Student Spotlight: Rayann Atway

Rayann AtwayNo matter where you look at YSU, there are always STEM students making an impact on campus. Whether our students are taking part in organizations, sororities or fraternities, internships, or volunteer services, it is noticeable that each student is striving to be the best they can possibly be.

This year, Rayann Atway has stepped up to take on the role of YSU’s Student Government Association President. Rayann is a senior in the Biology, Pre-Med program and has accomplished several great things in her time at YSU. For the past two summers, she has interned at National Institutes of Health (NIH). She is a part of many organizations on campus, like YSU’s American Medical Student Organization (AMSA), Alpha Epsilon Delta (AED), and Student Government Association (SGA). She is also a member of the YSU Honors College where she actively participates in the Pen Pals Program.

Throughout the course of her years at YSU, Rayann has volunteered at several organizations like Akron Children’s Hospital and Northside Medical Center. She was also given the opportunity to work as a medical scribe at St. Elizabeth’s Hospital where she charted various types of information given by the physicians at the hospital. After she graduates this year, Rayann wants to attend medical school.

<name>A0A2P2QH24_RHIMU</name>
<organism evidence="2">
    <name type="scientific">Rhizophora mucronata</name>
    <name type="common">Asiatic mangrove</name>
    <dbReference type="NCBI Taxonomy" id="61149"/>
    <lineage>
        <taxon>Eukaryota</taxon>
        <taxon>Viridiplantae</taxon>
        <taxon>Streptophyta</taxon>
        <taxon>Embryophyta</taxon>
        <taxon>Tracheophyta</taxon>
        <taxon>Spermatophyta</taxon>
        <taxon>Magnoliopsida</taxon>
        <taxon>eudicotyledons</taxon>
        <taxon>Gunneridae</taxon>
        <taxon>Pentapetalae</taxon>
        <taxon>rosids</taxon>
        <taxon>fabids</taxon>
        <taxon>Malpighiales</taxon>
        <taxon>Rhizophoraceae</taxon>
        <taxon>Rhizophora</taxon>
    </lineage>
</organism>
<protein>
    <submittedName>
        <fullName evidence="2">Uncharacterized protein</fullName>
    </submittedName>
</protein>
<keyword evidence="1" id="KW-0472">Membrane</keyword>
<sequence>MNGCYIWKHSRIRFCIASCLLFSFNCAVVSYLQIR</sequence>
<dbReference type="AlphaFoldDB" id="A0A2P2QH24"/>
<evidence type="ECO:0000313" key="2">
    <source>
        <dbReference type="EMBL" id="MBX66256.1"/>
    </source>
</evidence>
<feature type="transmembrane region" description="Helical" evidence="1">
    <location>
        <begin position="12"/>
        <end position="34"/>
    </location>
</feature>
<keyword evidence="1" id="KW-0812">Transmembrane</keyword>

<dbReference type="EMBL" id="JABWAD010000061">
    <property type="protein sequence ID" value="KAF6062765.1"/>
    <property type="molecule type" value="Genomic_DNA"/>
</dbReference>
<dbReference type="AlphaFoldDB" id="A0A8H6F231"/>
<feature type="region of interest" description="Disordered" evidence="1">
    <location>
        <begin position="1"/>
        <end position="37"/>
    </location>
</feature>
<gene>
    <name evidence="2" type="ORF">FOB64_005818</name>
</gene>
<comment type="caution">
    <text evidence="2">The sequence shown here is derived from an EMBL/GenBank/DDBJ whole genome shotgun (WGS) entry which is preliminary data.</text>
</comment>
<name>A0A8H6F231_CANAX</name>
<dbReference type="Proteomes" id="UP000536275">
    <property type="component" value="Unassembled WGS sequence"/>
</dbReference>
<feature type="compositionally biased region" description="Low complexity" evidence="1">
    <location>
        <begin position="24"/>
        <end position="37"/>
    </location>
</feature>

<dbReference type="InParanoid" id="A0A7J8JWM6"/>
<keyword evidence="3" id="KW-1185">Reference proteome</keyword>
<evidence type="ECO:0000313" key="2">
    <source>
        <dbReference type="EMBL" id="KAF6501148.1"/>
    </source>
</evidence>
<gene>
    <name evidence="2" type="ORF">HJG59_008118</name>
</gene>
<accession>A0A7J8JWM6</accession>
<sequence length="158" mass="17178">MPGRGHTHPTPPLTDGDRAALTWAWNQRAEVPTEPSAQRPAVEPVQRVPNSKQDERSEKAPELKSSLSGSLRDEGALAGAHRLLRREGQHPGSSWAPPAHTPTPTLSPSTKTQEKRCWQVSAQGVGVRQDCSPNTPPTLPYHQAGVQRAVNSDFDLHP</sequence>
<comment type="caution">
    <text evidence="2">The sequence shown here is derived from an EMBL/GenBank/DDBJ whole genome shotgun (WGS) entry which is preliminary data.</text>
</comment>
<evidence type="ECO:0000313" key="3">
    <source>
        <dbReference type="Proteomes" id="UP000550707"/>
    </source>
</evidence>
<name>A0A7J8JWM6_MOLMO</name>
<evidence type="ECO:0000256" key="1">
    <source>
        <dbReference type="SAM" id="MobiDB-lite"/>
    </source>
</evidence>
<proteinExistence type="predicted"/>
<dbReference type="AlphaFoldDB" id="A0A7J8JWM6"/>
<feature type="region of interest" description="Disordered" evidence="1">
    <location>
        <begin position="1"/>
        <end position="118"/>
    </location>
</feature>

When she started at YSU, her interests in SGA also began. In her first year, she served as a freshman representative, taking actions to promote change at YSU. During the following two years, Rayann became the STEM representative and served as a parliamentarian on the executive board.

“I fell in love with SGA,” she said. “I absolutely love the things SGA does for YSU students and our community.”

This year, SGA will be tackling several projects. Some of these projects include the expansion of the food pantry, assistance in the community, the gathering of supplies for hurricane victims, textbook affordability, and improving voter registration rates on campus.

Students who are interested in joining SGA can attend their meetings every other Monday at 4:00pm. To find out more about SGA’s projects or how to get involved, contact Rayann Atway at ratway@student.ysu.edu.

Recent Publication: Biology Student, Faculty, and Staff

Thomas DR, Chadwell BA, Walker GR, Budde JE, Vandeberg JL, Butcher MT. “Ontogeny of myosin isoform expression and prehensile function in the tail of the gray short-tailed opossum (Monodelphis domestica),” Journal of Applied Physiology, May 2017. DOI: 10.1152/japplphysiol.00651.2016

Former YSU biology student Dylan Thomas authored this paper in collaboration with faculty and staff from YSU, Ohio University, and the University of Texas Rio Grande Valley. The paper was submitted in July 2016 and was accepted and published in May 2017 by the American Physiological Society.

Abstract: